TECHLINE by Jim Youngquist

Steps to maintaining a
healthy Windows PC

[JULY 7, 2000]  There are three ways that your Windows PC (personal computer) can get seriously injured: (1) getting struck by lightning, (2) having file corruption caused by turning the system off without properly shutting Windows down, and (3) installing and uninstalling programs.

In a previous TechLine article we have already discussed the power protection issue, and so we have already taken the first step to maintaining a healthy Windows PC (please refer to the LDN Archives, April 22, 2000, on the Weather page).

Windows 95 and 98 are incredible operating systems, but can cause a great deal of "Computer Grief" when they are broken. "Computer Grief" causes users to be morose, grumpy and generally disrupts life for everyone around them until the problem is fixed. So, we want to avoid "Computer Grief" at all costs!

There is a simple procedure that you can perform regularly which will lessen the likelihood that Windows 95 or 98 will be down for the count. It is called "BACKING UP THE REGISTRY."

The Windows Registry is a central location where Windows keeps track of just about everything: color schemes, sizes of icons, icon names, file associations, the names of all the Windows programs you have installed, the size and position of the program windows last time you opened them, what to run when Windows starts, what to shut down when Windows shuts downÖ and many other important information bits. Fifty percent of the health of Windows is based on the health of the Registry (the other 50 percent is based on the presence or absence of the appropriate program-fragment files known as DLLs), and so we want to do everything we can to protect and preserve the Registry.



There are two things we should do to preserve the Windows Registry. The first is to make sure that we do everything we can to shut Windows down appropriately. This means that every time we are ready to turn the computer off, we click on START, choose SHUT DOWN, and then choose the radio button SHUT DOWN and OK. Windows will either shut the computer off automatically, or will notify you when it is ready for you to turn the computer off. Shutting the computer off without properly shutting down Windows can corrupt the Windows Registry. There is only one exception to this shutdown rule: You may turn the computer off without shutting Windows down properly only when you have no other choice (but expect that there might be Registry damage) such as when the computer is completely locked up [completely locked up means that the computer is not responding to anything you do at the keyboard and that the mouse cursor will not move].

The second thing we should do to preserve the Windows Registry is to BACK UP the Windows 95 or 98 Registry (if you have Windows 3xx, there is a Registry but it is relatively unimportant). This backup procedure should be done regularly on all Windows PCs according to a schedule [like once every 90 days] and also should be done prior to installing or uninstalling any Windows programs. Repairing a corrupted Registry can be impossible without a Registry Backup.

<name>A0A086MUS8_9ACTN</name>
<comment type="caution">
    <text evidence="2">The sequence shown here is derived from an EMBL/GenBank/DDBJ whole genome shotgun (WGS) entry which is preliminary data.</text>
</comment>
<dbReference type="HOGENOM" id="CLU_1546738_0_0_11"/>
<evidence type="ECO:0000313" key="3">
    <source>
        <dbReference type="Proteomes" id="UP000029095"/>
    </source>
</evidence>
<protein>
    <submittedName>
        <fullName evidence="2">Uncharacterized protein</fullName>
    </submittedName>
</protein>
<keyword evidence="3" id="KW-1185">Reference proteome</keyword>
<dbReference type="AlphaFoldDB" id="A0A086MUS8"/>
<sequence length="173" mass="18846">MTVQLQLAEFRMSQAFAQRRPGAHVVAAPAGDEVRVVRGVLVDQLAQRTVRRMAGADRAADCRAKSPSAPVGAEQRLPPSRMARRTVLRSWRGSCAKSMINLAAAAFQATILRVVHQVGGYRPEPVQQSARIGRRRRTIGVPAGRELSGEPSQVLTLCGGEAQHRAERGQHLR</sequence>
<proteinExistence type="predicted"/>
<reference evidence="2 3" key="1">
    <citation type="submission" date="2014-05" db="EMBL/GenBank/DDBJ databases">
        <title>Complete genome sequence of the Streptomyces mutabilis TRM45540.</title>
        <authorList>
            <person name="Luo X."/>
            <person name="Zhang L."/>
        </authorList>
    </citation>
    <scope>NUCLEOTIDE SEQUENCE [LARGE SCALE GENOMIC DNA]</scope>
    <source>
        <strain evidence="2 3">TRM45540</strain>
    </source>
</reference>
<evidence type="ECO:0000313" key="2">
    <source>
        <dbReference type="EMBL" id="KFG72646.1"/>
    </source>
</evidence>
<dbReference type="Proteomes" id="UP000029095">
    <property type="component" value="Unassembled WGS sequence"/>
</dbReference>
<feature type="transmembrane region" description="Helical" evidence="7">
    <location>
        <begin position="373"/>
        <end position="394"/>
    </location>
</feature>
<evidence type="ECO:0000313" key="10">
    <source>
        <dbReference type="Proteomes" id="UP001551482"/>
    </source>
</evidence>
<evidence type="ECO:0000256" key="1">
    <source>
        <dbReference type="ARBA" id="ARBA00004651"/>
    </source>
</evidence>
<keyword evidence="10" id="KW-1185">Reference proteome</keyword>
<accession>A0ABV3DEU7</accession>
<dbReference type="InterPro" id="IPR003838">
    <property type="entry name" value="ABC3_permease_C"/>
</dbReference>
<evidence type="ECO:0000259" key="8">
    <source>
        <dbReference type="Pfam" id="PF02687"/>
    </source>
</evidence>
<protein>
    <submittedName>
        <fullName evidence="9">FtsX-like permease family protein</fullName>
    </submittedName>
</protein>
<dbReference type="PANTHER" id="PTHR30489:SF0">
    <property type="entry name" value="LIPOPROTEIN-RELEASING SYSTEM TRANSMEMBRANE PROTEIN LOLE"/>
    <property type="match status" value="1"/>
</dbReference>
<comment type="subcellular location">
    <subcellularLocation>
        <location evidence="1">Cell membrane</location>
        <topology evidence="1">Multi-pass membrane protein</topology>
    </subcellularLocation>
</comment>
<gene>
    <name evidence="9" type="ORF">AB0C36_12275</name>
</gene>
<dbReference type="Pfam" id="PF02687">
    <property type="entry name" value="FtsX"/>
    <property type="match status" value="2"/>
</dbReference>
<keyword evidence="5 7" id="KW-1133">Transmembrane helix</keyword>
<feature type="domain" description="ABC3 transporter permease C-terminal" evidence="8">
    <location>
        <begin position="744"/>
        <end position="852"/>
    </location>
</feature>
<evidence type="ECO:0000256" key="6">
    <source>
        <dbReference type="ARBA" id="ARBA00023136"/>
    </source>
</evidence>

(To top of second column)


Backing up the Registry is really quite easy. Here are the five simple steps to completing this all-important process:

  1. Click on Start, click on Run.  Type in the word REGEDIT in the Open dialog box, and click the OK button (donít worry, itís going fine so far).  This will run the Registry Editor program that is part of Windows 95 and 98.

  2. On the menu, do you see the word Registry.  Click on it, and then click on EXPORT REGISTRY FILE.

  3. Change the SAVE IN: destination to C: (the name for your first hard drive).

  4. Type in the FILE NAME dialog box the first three letters REG and then the current date.  It should look something like this in the FILE NAME box when you are finished: REG70600 (this means that I created a registry file on the 6th of July in the year 2000, right?)  Donít change the EXPORT RANGE setting.  When you have the file name and the location right, then click the Save button to the right of the FILE NAME box.  REGEDIT will then save the entire registry to the file you specified (it will probably take a few minutes to finish).

  5. The final step is to exit the program.  You can either click on the X in the upper right corner of the REGISTRY EDITOR or choose REGISTRY from the menu, and click on EXIT.  (See, that was painless.)

This whole backup process is safe and harmless. A properly backed up Registry can be restored to health in short order by running this process in reverse: Instead of EXPORTING the registry to a file, we would IMPORT the registry from the file you created either in Windows (if possible) or from the DOS prompt. Be sure to tell your computer professional that you have a Registry Backup if you need to bring your computer in for service. A Registry Backup made at the time that your Registry is healthy could result in a bill that is only $35 to recover a corrupted Registry rather than $185 and the prospect of losing all your information.

So, save yourself from Computer Grief and save yourself from a large repair bill. Back up your Registry today and continue to do it regularly.


[Jim Youngquist, CCA]